Following Alabama Supreme Court's IVF liability ruling, state legislature swiftly passes IVF clinic immunity bill

 March 8, 2024

The Alabama Supreme Court sparked controversy nationwide just two weeks ago when it ruled that, for the state's wrongful death of a minor liability law, frozen embryos created as part of the in-vitro fertilization process counted as unborn human babies.

That ruling prompted several IVF clinics in the state to cease services for fear of potential future liability claims, but the negative effects of the court ruling were just seemingly addressed and overturned by the swift actions of the Republican-controlled Alabama Legislature, Breitbart reported.

Within days, both legislative chambers passed, and the governor immediately signed, a bill that provides immunity to IVF clinics against civil and criminal liability claims.

Alabama legislators pass bill providing immunity to IVF clinics

Alabama's 1819 News reported that the state's House and Senate both swiftly approved by wide margins the bill that seeks to correct the problems that arose following the Alabama Supreme Court's recent ruling on IVF and liability for the death or destruction of frozen embryos.

The new law, which took effect immediately after Republican Gov. Kay Ivey signed the bill Wednesday evening, provides both civil and criminal immunity from liability to IVF clinics in the state for any damages or death caused to a frozen embryo.

In addition, the law allows for compensatory damages to be sought against the manufacturers of items used in the IVF process, though not criminal charges, as well as transporters of frozen embryos, and sets a scale for the price of compensatory damages based on the IVF cycle.

To be sure, despite passing both chambers by wide margins, not everybody was happy with the bill, and several Republican legislators spoke out in opposition to the measure, with some arguing that it set a bad precedent while others claimed it exposed hypocrisy among supposed pro-life members who insist life begins at conception and also put a price on human lives.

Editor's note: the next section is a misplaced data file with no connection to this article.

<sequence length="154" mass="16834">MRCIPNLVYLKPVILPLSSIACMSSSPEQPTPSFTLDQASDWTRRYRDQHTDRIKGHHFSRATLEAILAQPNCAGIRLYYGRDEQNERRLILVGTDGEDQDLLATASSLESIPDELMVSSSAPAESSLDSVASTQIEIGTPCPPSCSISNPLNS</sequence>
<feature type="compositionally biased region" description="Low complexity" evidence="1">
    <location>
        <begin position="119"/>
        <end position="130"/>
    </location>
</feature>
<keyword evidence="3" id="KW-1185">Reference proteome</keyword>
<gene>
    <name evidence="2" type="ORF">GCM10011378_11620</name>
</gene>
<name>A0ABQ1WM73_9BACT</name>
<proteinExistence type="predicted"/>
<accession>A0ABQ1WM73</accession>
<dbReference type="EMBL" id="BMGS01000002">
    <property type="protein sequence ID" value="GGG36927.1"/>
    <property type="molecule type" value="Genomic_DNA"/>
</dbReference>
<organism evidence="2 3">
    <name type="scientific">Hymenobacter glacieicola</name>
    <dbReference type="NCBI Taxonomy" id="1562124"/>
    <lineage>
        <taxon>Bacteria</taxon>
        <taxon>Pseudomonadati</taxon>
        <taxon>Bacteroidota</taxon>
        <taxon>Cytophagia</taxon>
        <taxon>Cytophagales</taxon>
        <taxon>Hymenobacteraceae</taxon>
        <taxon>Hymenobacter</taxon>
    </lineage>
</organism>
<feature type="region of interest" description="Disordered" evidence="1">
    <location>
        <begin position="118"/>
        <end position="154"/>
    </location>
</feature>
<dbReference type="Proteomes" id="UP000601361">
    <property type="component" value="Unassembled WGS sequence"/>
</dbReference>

That said, other Republicans defended the legislation as being inherently pro-life, in that it will protect clinics that help otherwise infertile couples have more children, and suggested that some of the sticking points, such as the issue of full personhood for frozen embryos, could be addressed by future legislation or constitutional amendments.

Gov. Ivey immediately signs IVF clinic immunity bill into law

After she signed the bill into law, Gov. Ivey said in a statement, "The overwhelming support of SB159 from the Alabama Legislature proves what we have been saying: Alabama works to foster a culture of life, and that certainly includes IVF. I am pleased to sign this important, short-term measure into law so that couples in Alabama hoping and praying to be parents can grow their families through IVF."

"IVF is a complex issue, no doubt, and I anticipate there will be more work to come, but right now, I am confident that this legislation will provide the assurances our IVF clinics need and will lead them to resume services immediately," she continued.

After thanking the lawmakers who pushed the bill to passage so quickly, Ivey added, "Make no mistake about it, though, in the coming days, weeks and months, particularly as we are in the heat of a national election, we will hear a lot of political rhetoric around IVF. Let me say clearly: Alabama supports growing families through IVF. From protecting the unborn to supporting IVF, Alabama is proud we are a pro-life, pro-family state."

House Speaker Ledbetter says IVF clinic immunity bill is a "pro-life piece of legislation"

In a statement posted to his X account, Alabama House Speaker Nathaniel Ledbetter (R) said, "Two weeks ago, the future of IVF in Alabama was in danger. A bill that protects our IVF clinics has now been signed into law -- five legislative days later. I couldn’t be prouder of how the House and Senate came together and passed a pro-life bill for the people of Alabama."

In remarks to an 1819 News reporter, Ledbetter told the outlet, "This is probably as much of a pro-life piece of legislation that we've ever passed," and added, "I commend each and every one of these men and women that's standing with me and around me because of the way that they treated this issue and the way that things are moving forward."

As for why some of the more thorny related issues weren't addressed in the bill, such as embryonic personhood, the Speaker explained that they were left out because more discussion was needed and "We didn't want to act too quick and cause more disruption than what we should."

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